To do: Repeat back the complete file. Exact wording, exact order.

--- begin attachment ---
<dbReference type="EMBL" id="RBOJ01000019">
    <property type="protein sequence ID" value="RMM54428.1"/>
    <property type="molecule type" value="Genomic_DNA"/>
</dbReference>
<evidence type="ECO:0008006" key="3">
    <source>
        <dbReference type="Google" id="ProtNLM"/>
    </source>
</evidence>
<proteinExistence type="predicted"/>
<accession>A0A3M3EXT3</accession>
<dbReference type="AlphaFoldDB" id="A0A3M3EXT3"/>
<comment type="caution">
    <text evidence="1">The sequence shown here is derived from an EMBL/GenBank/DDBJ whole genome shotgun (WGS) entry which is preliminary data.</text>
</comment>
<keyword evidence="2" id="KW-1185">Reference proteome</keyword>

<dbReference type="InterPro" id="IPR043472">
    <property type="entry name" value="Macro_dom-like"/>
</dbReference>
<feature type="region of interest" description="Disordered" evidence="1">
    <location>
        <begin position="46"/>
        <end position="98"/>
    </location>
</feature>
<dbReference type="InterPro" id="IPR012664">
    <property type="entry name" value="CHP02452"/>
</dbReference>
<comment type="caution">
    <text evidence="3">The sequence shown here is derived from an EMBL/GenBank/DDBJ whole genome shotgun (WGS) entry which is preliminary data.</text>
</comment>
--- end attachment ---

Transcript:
<dbReference type="EMBL" id="RBOJ01000019">
    <property type="protein sequence ID" value="RMM54428.1"/>
    <property type="molecule type" value="Genomic_DNA"/>
</dbReference>
<evidence type="ECO:0008006" key="3">
    <source>
        <dbReference type="Google" id="ProtNLM"/>
    </source>
</evidence>
<proteinExistence type="predicted"/>
<accession>A0A3M3EXT3</accession>
<dbReference type="AlphaFoldDB" id="A0A3M3EXT3"/>
<comment type="caution">
    <text evidence="1">The sequence shown here is derived from an EMBL/GenBank/DDBJ whole genome shotgun (WGS) entry which is preliminary data.</text>
</comment>
<keyword evidence="2" id="KW-1185">Reference proteome</keyword>

<dbReference type="InterPro" id="IPR043472">
    <property type="entry name" value="Macro_dom-like"/>
</dbReference>
<feature type="region of interest" description="Disordered" evidence="1">
    <location>
        <begin position="46"/>
        <end position="98"/>
    </location>
</feature>
<dbReference type="InterPro" id="IPR012664">
    <property type="entry name" value="CHP02452"/>
</dbReference>
<comment type="caution">
    <text evidence="3">The sequence shown here is derived from an EMBL/GenBank/DDBJ whole genome shotgun (WGS) entry which is preliminary data.</text>
</comment>